Amongst the starkness of agricultural mechanization meeting the romantic pastoralism, animal bodies also bleed and rip and fester and shit. In ‘[fart]’, this abject becomes a kind of effluent refusal against patriarchal capitalist violence.

Your mother is lazy, she ruminates and regurgitates, and she farts’ Don’t hurry the slurry

Is there something here about attention to shit and piss and vomit, those liquids that logics of sanitation remove literally through infrastructures of sewer systems, or aesthetically through the romanticised images of farming and production? Instead and against, Hashimoto summons them in horrendous, but potentially joyful, visible volumes.

Key to COW is the alongside positioning of misogyny and cow bodies. In ‘[ ] cow’, there is an almost barbed-wire-like weaving of the sexual violence done to farmed animals and the undergirding objectification of misogyny that it relies on and perpetuates:

sad cow poor cow fat cow old cow stupid cow mother cow child cow baby cow hungry cow cow walking in a line with other cows cow attached to metal pumps…

Square brackets populate the poems, and ‘[ ] cow’ is a kind of glossary of all the epithets you could attach to a cow, maybe inviting a return to it each time a [ ] opens up elsewhere. Are the brackets a vessel to be filled, a punctuation object that awaits meaning in a way that cows (and all bodies positioned as exploitable based on their reproductive anatomy) as ‘object … objective … objectified’, are loaded with signification?

But the ruminant and rumination becomes a metabolic and poetic process of breaking and reconstituting the languages and tools of patriarchal violence. For example, in a walk down the lane:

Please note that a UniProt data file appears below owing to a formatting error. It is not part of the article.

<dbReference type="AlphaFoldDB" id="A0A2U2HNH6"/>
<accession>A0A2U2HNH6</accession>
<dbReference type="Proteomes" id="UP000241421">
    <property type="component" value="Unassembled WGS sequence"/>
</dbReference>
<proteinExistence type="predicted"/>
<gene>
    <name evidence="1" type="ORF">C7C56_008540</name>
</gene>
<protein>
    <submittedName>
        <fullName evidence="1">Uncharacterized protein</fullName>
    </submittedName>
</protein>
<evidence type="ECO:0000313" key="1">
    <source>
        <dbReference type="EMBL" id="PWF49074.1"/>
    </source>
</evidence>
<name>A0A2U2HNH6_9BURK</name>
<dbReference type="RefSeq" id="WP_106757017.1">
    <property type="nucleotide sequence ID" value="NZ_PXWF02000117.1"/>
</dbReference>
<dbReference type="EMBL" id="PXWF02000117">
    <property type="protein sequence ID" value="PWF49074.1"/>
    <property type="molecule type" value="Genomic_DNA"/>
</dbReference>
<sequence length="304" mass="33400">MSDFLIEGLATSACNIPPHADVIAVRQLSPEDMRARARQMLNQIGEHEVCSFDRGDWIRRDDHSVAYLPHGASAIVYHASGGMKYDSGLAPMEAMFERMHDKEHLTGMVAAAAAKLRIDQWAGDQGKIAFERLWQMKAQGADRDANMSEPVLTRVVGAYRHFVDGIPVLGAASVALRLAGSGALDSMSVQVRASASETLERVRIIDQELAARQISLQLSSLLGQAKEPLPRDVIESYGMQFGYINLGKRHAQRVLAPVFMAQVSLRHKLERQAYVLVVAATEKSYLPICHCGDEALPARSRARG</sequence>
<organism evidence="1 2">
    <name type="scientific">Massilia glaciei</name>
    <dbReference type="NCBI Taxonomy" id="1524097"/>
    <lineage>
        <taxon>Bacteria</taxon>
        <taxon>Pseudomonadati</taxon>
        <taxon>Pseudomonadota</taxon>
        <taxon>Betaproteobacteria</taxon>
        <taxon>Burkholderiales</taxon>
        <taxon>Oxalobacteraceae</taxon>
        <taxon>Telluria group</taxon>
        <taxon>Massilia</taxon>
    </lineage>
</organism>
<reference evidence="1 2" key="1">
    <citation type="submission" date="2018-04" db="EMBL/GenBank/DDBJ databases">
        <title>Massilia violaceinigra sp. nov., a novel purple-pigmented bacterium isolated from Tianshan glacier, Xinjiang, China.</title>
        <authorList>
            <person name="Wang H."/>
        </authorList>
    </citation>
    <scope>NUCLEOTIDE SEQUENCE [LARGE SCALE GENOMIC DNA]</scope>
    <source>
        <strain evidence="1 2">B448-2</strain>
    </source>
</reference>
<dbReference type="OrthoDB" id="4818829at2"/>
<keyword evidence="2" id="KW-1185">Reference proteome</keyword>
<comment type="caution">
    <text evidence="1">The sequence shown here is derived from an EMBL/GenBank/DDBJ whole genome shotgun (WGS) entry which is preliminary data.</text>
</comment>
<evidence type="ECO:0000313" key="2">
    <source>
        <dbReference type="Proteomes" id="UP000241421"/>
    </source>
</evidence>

You’re not a fat cow You’re not a stupid cow You’re not a greedy co You’re not a vile attention seeking cow Fuck this, says you

Hashimoto shatters temporality and flows back up itself, maybe like cud is vomited back up by ruminants to be chewed again between bovine molars. Are lines like this refusing those designations, the objectified vessel of [ ]? Or are they inverting them to say you are a fat cow, that taking a ‘shit in the dairy aisle’ is a radical abject act of refusal and revolution?

In ‘holey cow’, the attention turns to fistulated cows. These are cows, and sometimes other ruminants like goats or sheep, with holes surgically cut into their side which allows ‘the scientist, farmer, curious child, to reach in at their leisure’. Hashimoto (or you, or calf, or me) asks: ‘Why does the cow not kick? Why does the cow not run?’. These could be the confusions in the unanswerable entrapments we might encounter ourselves in and with other species. But I think here a more diffuse, perhaps more urgent, question appears that recurs blurry throughout the pamphlet: what are the other taxonomies, phylogenies, genealogies other than species we might trace in building solidarity?

A possible answering to these explicit and implicit questions is given a bit later in ‘holey cow’: ‘But maybe that’s how the stupid cow likes it.’ This arrives after a sequence of fantastical possibilities of the fistula chopping off the invading scientist, farmer, curious child’s limbs. The meaning of ‘stupid’ - one of epithets offered to fill the [ ] vessel in [ ] cow - maybe takes on a new meaning, one attempting to levitate away from its ableist and sexist associations into something reclaimed by animalised bodies as a source of power. A power so strong it might ‘conspire against you’. And this reconstitution of ‘stupid’ will return later as the judgement begins (‘maybe the stupid cow[s] knew all along’).